HTML5 Semantic Tags: In search for meaning

HTML5Let’s suppose today we are having a home architecture 101 class and I’m going to ask you some questions, then think about the first word that comes to your mind.

What place is used for sleeping?

When you take a shower where do you go?

Where can we find a dinning table?

Probably you answered: bedroom, bathroom, and dinning room.

 

And if I answered: room, room, and room. What do you think? Is that wrong?

It’s not wrong at all, but it is too general!

And what about this answer: Alpha, Delta, and Zeta?

It can be right, if I name my bedroom as Alpha, my bathroom as Delta, and my dinning room as Zeta. And, yes I know, it lacks some standardization… If tell you “my home has three Alpha, two Delta and one beautiful Zeta” , how does it sound?

To avoid this situation we have meaningful names that give context to each room.

So, my dear reader, when we talk about HTML what kind of room or container do we use? And how do we use it?

Basically, we use a <div> element as a container and then we give a meaningful class name for it. Does it work? Sure, it does. And the funny fact is that we use to give common names to some specific <div> elements. According to a research conduct by Google (https://developers.google.com/webmasters/state-of-the-web/2005/classes) we have popular class names like: footer, header, nav, and article.

The natural question is “Why do not standardize those names?”

The new HTML5 does that using new semantic tags like:

<header>

<nav>

<article>

<section>

<aside>

<footer>

Using those new tags we can produce a simple, elegant and easy to read code that clearly describes how your content should be interpreted. That’s not only important for a human perspective, but also for using a machine to deal with that content, for example, it can improve the use of assistive technologies like a screen reader.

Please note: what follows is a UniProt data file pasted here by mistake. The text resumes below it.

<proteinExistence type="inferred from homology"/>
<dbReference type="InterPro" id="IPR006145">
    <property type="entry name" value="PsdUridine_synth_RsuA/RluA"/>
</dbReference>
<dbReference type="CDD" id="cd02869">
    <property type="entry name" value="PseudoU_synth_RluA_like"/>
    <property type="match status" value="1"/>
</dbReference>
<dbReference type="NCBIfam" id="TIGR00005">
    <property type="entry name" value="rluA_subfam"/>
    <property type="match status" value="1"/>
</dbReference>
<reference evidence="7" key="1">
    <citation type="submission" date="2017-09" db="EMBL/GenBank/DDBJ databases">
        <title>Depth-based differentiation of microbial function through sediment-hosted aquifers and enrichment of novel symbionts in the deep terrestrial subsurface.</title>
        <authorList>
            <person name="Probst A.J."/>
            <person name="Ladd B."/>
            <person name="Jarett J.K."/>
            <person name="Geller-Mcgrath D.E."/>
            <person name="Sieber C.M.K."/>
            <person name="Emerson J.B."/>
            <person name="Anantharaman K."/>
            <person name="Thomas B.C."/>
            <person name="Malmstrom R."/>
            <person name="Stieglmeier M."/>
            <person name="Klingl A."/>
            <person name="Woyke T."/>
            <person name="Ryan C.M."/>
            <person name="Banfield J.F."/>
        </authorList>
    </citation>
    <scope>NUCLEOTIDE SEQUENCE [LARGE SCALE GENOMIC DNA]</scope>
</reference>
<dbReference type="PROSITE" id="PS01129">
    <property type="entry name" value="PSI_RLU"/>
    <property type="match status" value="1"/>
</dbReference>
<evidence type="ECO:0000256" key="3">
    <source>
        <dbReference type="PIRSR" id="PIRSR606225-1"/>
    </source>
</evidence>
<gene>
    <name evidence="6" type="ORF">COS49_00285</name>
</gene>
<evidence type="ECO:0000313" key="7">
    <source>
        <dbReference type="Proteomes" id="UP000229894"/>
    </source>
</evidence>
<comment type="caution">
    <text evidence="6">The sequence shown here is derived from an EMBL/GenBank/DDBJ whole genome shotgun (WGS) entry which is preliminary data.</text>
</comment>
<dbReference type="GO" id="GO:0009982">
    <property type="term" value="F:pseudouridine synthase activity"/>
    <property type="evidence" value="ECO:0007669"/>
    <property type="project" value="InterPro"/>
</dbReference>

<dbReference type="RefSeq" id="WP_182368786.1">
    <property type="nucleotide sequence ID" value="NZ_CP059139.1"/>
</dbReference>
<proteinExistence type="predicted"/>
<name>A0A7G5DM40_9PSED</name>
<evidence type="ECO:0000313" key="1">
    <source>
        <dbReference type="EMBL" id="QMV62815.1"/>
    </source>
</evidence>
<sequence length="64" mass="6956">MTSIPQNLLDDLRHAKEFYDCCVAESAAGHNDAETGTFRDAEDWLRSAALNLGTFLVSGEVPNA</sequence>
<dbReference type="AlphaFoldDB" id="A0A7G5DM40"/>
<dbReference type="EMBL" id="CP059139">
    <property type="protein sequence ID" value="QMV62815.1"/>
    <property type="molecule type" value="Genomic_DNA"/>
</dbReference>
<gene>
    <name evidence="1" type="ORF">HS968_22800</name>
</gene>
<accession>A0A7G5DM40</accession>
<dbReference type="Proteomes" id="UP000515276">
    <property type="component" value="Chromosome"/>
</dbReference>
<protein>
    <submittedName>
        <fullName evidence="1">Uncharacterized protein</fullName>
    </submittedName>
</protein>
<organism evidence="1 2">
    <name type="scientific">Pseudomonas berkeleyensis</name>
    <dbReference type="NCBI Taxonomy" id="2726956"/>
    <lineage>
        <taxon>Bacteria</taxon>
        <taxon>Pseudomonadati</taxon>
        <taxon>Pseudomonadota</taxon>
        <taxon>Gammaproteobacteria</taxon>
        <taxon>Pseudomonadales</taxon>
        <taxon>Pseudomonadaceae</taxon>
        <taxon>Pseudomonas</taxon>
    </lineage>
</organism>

Let’s take a quick look at those elements.

<header>

It’s used for the top part of a web page and usually contains things like logo, name, search bar and the main site navigation.

<nav>

It’s used for the navigational content. According to the HTML5 specification only the main navigation links should be part of this element.

<article>

It’s used for independent block of content, such as a forum post, a magazine article, a blog entry, or a user comment.

<section>

It’s used for grouping things, for example a group of <article> elements. Basically the <section> element is used in the same way we use the <div> tag now, but with semantic meaning.

<aside>

It’s used to group content related to its surrounding content. For example, in a blog it can contain categories and a list of popular posts.

<footer>

It’s used typically at the bottom of the page and should contain information about the section it belongs to. For example, on a web site it can hold information about the website, author, copyright, terms and conditions. Used with an <article> it can have date, author, tags and categories.

Semantic tags bring meaning to our web page structure. Think about how meaning is part of our lives and how important it is. If I talk about an Italian restaurant should you expect me to say how many sushi I ate there? Of course, not!

Through meaning we expect some context.

And when I say “I’m hungry!”

What should you expect?

That I’m finishing my article and gonna search for food..

Vitor Nunes

Web developer, interested in e-commerce, interfaces, HTML5 and sushi bolognese , I mean, spaghetti bolognese.